News of the World: Is David Cameron on the Chopping Block, And Is Scandal Moving to US?

 The heads are rolling over the News of the World phone hacking scandal, and the disgraced are coming from increasingly high places. Yesterday, Rupert Murdoch's former third-in-command, Rebekah Brooks, was arrested by Scotland Yard in connection with the hacking. Today, Metropolitan police assistant commissioner John Yates—Britain's top counter-terrorism official—became the second officer at Scotland Yard to resign over the incidents, following his boss, police commissioner Sir Paul Stephenson. The Guardian:

His decision to quit came as the Metropolitan Police Authority's professional standards cases subcommittee held a meeting to consider a slew of complaints against him.

The mayor of London, Boris Johnson, said the resignations of Yates and Stephenson were "regrettable but right". He said: "Whatever mistakes have been made at any level in the police service, now is the time to clear them up."

A statement is expected from Yates at the end of the day.

All of this begs the question: how far up will this scandal reach, and could David Cameron get the axe? The British Prime Minister has come under fire for hiring now-arrested former News of the World editor Andy Coulson as his director of communications—a move that Labour Party Leader (and guiding light of the hacking investigations) has said "hamstrung" Cameron "by his own decisions." TheGuardian, again:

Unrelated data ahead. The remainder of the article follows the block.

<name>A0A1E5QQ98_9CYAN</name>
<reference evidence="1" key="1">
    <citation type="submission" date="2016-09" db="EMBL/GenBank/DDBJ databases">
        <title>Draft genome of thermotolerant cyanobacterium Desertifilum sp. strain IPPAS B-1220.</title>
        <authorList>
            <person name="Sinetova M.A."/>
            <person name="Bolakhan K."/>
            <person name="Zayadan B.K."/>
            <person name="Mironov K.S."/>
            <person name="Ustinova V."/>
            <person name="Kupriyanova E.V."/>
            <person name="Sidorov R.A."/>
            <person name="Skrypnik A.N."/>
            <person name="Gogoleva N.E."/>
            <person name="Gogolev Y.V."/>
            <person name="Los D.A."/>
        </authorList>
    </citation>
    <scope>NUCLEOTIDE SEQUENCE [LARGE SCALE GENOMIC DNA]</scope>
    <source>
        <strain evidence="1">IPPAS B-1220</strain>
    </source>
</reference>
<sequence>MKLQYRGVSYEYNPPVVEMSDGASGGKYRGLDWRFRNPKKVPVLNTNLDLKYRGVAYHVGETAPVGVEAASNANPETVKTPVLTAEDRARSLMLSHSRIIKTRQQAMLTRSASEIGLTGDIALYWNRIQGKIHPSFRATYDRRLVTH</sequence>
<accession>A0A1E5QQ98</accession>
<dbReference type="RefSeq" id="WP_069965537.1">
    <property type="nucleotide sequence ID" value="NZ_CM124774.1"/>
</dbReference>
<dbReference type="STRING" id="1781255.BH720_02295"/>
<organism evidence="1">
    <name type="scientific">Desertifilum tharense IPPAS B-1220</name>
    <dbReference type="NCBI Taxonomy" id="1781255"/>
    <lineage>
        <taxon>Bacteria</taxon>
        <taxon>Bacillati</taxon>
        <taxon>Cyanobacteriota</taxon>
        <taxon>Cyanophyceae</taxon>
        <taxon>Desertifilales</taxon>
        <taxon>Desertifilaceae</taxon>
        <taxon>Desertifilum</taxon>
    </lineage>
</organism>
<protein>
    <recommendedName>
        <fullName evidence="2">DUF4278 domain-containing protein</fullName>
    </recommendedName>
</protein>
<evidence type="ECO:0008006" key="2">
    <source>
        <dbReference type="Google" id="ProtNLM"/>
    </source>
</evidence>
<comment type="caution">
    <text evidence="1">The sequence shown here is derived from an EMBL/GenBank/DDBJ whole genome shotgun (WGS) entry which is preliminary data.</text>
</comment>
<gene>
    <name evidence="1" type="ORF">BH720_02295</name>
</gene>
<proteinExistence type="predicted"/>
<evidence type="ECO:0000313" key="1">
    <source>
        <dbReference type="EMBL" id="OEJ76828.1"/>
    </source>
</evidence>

Miliband and other members of the shadow cabinet are not openly calling for Cameron's resignation. But they are coming close, because they have been suggesting that it was unfair for Sir Paul Stephenson to have to resign over the Met's decision to hire a former NoW executive when Cameron also hired a former NoW executive. Here is how Miliband put it in his speech:

"It is of great concern, however, that the Commissioner of the Metropolitan Police was unable to discuss vital issues with the Prime Minister because he felt that David Cameron was himself compromised on this issue because of Andy Coulson.

"It is also striking that Sir Paul Stephenson ha s taken responsibility and resigned over the employment of Mr Coulson's deputy, while the Prime Minister hasn't even apologised for hiring Mr Coulson.

"We need leadership to get to the truth of what happened.

"But David Cameron is hamstrung by his own decisions and his unwillingness to face up to them."

Today Parliament is meeting about the issues and tomorrow, Brooks and both Rupert and James Murdoch will give their testimony—which Keith Olbermann will cover in real time on Current TV. But before that: will the scandal officially reach the states? 

The Telegraph says yes, after reporting a story that actor Jude Law and his assistant were hacked while they were staying in New York, making News of the World vulnerable to American wiretapping laws. Even if the phones were hacked from the UK, they were working on US phone networks. The Telegraph:

The announcement of an FBI inquiry into the 9/11 hacking claims followed the intervention of a number of US politicians.

As well as facing a number of civil cases, News Corp could also be prosecuted under the 1977 Foreign Corrupt Practices Act which makes it illegal for US firms to bribe overseas officials. This follows allegations that executives authorised the payment of police officers for information.

A spokesman for News International said: "We have seen no evidence to link phone hacking with the families of the 9/11 victims."


 Follow the Guardian's liveblog of the news as it unfolds here.


AlterNet / By Julianne Escobedo Shepherd

Posted at July 18, 2011, 4:29am

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